Nov 08 2012
Facilitated Communication (FC) is a technique for allegedly aiding those with communication impairment, such as some people with autism, to communicate through typing or pointing at a letter board. The idea is that some children have greater cognitive ability than is apparent through their verbal skills, but they lack the motor skills to type or write. The facilitator in FC is trained to hold and support their client’s hand, to help stabilize it, so that they can type out their thoughts.
FC was enthusiastically embraced by the special education community in the late 1980s and early 1990s but problems quickly emerged, namely the question of authorship – who is doing the communicating, the client or the facilitator?
The scientific evidence came down clearly on one side of that debate – it is the facilitator who is the author of the communication, not the client. The American Psychological Association has reviewed the available evidence and produced a position statement that concludes:
The short version of this long story is that study after study showed that facilitated communication didn’t really work. Apparently, the positive results that had generated so much enthusiasm were the results of a subtle process in which well-intended facilitators were answering questions themselves – without any awareness that they were doing so.
A 2001 review by Mostert came to the same conclusion – that the evidence supports the conclusion that the facilitators are the authors of communication in FC. He also points out that there is a relationship between the rigor of the studies and the results. The most rigorously blinded studies are all negative, studies with some blinding but also with problems are mixed and often show some positive results, and unblinded studies are all positive, showing dramatic effects. This pattern mirrors that of ESP and many other pseudosciences that are primarily the result of self deception.
In response to the negative studies, dedicated proponents changed the way they do research, it seems in order to manufacture the positive results they want. They shifted from quantitative research (where outcomes are objective and procedures can be blinded) to qualitative research, which is ripe for deception. For example, the Institute for Communication and Inclusion, a pro-FC organization, lists supporting research that cherry picks qualitative studies and other apparently positive studies. Such studies involve analyzing the writing style of the FC client to show that it is consistent, even with different facilitators, or tracking the eye movements of the client while being facilitated.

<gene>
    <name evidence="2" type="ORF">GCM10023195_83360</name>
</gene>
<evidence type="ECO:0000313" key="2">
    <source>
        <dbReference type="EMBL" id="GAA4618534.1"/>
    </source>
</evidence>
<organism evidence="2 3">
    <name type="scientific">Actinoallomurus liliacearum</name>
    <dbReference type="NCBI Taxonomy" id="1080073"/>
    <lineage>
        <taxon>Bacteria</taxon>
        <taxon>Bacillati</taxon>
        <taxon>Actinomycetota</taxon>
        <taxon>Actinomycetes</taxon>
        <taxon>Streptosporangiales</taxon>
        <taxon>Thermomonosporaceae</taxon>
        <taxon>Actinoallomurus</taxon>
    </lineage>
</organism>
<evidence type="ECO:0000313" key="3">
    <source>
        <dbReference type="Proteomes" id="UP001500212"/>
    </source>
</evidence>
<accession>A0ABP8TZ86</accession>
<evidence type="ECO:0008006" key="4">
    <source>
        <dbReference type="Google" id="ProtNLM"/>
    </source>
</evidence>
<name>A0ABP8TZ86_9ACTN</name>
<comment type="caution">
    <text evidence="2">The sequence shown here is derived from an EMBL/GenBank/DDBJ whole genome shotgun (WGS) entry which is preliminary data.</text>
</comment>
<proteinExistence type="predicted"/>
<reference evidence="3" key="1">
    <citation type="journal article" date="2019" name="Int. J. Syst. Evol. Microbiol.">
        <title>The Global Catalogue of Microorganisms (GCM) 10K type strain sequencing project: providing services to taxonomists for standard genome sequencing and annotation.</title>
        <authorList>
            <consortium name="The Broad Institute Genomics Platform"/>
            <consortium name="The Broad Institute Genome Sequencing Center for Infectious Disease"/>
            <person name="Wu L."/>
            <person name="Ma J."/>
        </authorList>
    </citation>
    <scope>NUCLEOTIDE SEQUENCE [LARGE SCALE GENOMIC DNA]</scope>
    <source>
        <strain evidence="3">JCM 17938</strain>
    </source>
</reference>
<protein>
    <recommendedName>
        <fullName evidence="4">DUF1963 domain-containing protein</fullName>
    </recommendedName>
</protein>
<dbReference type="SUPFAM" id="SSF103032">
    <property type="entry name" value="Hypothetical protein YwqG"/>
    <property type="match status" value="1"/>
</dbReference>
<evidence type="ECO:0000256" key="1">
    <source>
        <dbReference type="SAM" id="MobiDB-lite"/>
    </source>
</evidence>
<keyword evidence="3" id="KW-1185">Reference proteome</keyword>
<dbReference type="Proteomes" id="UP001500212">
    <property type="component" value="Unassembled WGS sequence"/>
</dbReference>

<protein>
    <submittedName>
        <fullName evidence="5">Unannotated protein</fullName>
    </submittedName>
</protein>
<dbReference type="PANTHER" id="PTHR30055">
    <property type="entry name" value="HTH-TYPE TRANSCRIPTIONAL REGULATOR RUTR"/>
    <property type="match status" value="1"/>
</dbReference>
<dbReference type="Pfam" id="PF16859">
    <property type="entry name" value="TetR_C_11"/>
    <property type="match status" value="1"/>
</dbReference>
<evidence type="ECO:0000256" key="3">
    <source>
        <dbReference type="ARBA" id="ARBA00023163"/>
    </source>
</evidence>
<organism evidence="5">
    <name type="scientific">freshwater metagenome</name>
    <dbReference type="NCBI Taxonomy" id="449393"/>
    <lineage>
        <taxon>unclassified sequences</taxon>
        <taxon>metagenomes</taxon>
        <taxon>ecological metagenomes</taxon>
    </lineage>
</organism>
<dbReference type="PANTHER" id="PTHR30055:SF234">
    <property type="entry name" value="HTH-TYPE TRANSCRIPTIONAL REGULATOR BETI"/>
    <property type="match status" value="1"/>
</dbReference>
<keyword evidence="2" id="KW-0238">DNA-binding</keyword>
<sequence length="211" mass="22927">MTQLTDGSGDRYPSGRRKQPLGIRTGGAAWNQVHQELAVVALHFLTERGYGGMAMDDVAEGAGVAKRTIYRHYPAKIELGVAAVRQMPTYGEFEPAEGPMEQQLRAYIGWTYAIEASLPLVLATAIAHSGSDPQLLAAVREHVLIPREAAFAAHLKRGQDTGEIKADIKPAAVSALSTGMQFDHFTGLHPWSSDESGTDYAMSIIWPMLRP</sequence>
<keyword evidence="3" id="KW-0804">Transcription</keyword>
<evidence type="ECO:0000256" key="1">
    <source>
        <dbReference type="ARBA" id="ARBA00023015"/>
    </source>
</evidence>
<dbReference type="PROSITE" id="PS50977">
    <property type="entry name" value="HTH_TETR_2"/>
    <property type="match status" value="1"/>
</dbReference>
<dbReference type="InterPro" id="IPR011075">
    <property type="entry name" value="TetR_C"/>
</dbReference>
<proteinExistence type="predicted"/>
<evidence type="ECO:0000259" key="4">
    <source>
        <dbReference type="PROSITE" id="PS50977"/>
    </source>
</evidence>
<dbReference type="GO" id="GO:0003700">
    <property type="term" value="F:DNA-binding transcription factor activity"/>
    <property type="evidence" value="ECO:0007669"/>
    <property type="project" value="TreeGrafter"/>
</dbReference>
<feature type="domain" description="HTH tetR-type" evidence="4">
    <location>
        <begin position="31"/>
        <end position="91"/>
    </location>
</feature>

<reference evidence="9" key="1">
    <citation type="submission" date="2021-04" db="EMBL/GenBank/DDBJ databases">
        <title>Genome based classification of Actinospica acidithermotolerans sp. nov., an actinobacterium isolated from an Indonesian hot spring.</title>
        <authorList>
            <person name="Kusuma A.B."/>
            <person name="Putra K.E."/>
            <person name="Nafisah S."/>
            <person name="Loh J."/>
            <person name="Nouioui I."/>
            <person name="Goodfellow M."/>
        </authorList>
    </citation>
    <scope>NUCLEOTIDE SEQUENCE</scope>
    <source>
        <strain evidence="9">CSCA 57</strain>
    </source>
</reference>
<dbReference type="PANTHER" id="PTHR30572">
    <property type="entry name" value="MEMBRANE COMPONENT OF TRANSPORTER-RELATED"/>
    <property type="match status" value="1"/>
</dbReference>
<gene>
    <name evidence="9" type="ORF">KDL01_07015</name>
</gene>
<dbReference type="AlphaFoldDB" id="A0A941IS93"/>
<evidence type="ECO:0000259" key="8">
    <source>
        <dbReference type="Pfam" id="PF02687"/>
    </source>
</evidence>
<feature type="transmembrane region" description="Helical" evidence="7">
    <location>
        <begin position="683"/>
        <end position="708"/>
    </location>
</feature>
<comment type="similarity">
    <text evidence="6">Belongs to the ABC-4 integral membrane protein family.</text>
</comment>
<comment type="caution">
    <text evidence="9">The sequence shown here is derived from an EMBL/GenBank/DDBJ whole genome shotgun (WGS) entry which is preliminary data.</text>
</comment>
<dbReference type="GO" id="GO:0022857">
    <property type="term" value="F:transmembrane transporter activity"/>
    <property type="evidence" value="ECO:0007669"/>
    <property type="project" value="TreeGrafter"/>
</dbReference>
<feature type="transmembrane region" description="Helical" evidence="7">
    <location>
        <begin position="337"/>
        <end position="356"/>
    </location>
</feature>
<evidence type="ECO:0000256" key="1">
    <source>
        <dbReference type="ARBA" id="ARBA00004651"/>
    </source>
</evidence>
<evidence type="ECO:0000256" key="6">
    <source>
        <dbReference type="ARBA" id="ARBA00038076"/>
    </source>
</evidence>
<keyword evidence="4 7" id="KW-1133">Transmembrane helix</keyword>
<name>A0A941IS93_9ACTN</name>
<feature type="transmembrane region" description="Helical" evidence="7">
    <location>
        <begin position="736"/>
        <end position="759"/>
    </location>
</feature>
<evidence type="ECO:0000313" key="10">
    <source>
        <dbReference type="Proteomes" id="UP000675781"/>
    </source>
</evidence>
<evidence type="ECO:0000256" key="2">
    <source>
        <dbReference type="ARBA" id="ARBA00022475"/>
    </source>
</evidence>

The strategy here is obvious – studies that directly and objectively confront the key question, who is authoring the writing in FC, gave an answer proponents did not like. They therefore shifted to indirect inference which is more amenable to judgement and qualitative analysis so that the desired results can be manufactured. There is no good reason to favor such indirect inference over direct study, except that it is more easily manipulated. The scientific community, understandably, remains unconvinced.
The real lesson of FC is how profoundly yet subtly people can deceive themselves, and how difficult it is to craft a scientific study that is rigorous enough to eliminate all such deception.
An excellent documentation of the nature of self-deception involved in FC comes from a recently published commentary by a former FC user: Facilitated Communication—what harm it can do: Confessions of a former facilitator by Janyce Boynton. Boynton recounts how she earnestly tried to do FC properly and responsibly, following published guidelines to minimize self-deception:
These guidelines recommended looking for ways to make sure we were not influencing the child as we facilitated with her. We did simple tests, like asking the child questions and watching her behavior to see whether what she expressed through FC conformed to how she was behaving in real life. We looked for spelling and syntax errors in her communications. We looked for turns of phrase that might be attributed to her own unique outlook on life. We consciously tried putting minimal pressure on the child’s arm when we worked with her. We thought we were being vigilant enough to notice if we were influencing the communications.
In the end, none of this mattered. It was not enough to prevent deception, and merely resulted in a false sense of security, in fact deepening the self-deception.
The qualitative research and Boynton’s experience highlights the problem of using ad hoc arguments or using criteria that have not been validated. FC proponents assume that a consistent style on the part of a client writing through FC indicates that they are the true author – but that assumption has never been validated. As with the guidelines above, such arguments provide the false impression of being scientific or having adequate controls, but they are not evidence-based. This is the very essence of pseudoscience.
In Boynton’s case the deception of FC led to tragedy when her client started to “communicate” that she was the victim of sexual abuse by her parents and brother. Such cases, unfortunately, continue to occur.